@NCCapitol

@NCCapitol

Bill would do away with voting machines

Posted April 8, 2013

— A bill filed by Rep. Bert Jones, R-Rockingham, and Rep. Justin Burr, R-Stanly, could force roughly 25 counties to do away with their voting machines. 

House Bill 607 would require that all ballots cast in North Carolina be paper ballots.

That would not change voting procedures in Wake County, where voters fill out bubble-sheet ballots with pen on paper. But counties like Guilford and Cumberland use touch-screen devices that record votes electronically. Those touch-screen machines would be outlawed by the bill. 

"Paper ballots give an accurate record of the vote," Jones said Monday night as he left the House chamber. "There were some concerns during the last election."

Those concerns included voting machines that appeared to record someone other than the candidate a voter had selected. Election officials said that those cases were problems with voting machine "calibration," the process by which the touch-screen is linked to the rest of the software. 

Jones said that counties would not have to do away with their touch-screen machines. He said they could be retrofitted to print a full ballot rather than a paper receipt similar to an ATM slip, as they do now.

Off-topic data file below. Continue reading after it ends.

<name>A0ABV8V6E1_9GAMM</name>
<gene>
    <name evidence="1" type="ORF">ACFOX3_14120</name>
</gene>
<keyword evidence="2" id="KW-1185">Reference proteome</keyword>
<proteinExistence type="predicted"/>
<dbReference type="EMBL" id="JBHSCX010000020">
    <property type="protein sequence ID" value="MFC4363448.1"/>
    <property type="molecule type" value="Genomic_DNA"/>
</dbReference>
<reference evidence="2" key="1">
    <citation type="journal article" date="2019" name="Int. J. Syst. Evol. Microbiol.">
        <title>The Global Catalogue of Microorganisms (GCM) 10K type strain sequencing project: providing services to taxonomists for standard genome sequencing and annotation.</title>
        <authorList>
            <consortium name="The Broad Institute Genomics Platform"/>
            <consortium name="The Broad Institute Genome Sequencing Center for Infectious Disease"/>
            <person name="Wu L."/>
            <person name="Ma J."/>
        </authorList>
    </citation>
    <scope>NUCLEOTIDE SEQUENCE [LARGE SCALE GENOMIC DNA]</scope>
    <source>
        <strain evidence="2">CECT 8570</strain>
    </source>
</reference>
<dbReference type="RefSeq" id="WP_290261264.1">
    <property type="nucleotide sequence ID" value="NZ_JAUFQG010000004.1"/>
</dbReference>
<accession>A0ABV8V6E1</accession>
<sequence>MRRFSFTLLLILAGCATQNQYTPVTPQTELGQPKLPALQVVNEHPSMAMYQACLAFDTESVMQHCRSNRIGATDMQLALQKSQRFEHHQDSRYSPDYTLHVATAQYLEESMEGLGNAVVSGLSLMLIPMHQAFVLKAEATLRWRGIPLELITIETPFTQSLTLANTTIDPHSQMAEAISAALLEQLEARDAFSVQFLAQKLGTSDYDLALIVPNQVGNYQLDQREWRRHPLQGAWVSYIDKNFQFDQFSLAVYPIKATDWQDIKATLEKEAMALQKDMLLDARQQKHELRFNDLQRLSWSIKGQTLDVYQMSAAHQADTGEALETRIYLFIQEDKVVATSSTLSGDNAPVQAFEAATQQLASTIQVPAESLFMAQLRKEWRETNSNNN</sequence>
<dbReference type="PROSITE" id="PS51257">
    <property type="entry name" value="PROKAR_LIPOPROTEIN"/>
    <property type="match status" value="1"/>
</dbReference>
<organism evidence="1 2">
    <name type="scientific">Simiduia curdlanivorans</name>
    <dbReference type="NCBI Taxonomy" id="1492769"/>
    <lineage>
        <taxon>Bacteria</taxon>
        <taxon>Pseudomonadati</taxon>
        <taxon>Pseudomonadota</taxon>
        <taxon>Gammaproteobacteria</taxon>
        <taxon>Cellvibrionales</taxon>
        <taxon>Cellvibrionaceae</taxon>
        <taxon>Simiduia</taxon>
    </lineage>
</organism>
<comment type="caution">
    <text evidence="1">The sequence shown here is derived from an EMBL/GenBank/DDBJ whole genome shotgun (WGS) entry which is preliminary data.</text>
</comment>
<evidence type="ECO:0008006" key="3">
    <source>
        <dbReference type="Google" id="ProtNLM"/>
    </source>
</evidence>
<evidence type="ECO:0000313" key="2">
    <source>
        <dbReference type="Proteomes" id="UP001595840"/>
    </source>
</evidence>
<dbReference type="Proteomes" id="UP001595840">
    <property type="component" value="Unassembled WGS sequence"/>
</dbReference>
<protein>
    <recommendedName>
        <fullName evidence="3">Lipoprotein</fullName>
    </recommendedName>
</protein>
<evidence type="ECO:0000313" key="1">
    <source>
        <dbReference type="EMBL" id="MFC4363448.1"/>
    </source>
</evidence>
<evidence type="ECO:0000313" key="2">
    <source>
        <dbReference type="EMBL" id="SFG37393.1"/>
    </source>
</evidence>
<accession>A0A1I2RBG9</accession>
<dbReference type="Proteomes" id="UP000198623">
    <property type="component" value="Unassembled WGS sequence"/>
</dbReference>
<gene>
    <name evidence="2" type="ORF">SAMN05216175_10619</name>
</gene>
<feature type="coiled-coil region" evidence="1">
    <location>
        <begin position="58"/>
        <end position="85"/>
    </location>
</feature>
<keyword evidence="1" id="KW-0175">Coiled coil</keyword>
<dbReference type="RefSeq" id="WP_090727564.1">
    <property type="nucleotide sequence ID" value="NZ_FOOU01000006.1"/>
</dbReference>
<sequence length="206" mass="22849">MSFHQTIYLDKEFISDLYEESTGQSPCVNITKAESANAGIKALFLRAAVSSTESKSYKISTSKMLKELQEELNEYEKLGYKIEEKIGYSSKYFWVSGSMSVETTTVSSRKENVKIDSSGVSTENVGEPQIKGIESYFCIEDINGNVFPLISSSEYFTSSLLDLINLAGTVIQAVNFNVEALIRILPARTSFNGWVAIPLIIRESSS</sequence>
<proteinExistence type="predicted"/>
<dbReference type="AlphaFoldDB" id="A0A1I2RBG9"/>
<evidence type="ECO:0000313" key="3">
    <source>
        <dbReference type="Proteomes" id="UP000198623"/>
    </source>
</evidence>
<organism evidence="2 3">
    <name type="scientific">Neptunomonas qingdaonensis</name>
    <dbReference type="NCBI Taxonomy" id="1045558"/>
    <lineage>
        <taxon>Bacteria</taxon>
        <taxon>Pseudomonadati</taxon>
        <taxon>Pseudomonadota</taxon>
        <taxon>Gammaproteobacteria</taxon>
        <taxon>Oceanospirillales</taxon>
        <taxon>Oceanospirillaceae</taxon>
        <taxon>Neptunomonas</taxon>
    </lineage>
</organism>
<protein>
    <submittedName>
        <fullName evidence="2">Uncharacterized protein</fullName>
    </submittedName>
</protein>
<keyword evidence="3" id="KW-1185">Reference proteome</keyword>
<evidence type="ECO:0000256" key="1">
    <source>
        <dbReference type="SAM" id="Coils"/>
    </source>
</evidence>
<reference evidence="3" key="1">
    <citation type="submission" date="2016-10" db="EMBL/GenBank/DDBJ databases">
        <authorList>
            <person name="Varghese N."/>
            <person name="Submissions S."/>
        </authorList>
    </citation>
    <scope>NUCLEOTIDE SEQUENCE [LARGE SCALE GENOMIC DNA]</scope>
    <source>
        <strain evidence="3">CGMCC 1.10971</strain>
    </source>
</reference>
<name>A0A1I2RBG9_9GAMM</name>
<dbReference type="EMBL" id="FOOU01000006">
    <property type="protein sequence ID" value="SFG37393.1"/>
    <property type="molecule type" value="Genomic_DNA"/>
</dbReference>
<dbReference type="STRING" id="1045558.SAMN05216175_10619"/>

3 Comments

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  • Six String Apr 9, 3:34 p.m.

    Terkel and hp277, I agree completely. Totally electronic machines can be manipulated without easy detection and there is no backup to ensure proper vote records. I do think the headline is a bit slanted, though. Machines in Wake County are fine - they are backed up by paper ballots. So "voting machines" would not be eliminated, only those without a paper backup system. WRAL screws it up again. Do thty have any editors working there? If so, do they edit for content or are they that incompetent to let this slide?

  • Terkel Apr 9, 12:06 a.m.

    That certainly takes an unknown out of the equation. I know it's not the most efficient way, but efficiency isn't everything all the time.

  • hp277 Apr 8, 9:56 p.m.

    Sensible move. Paper ballots can be recounted - touch screens can't.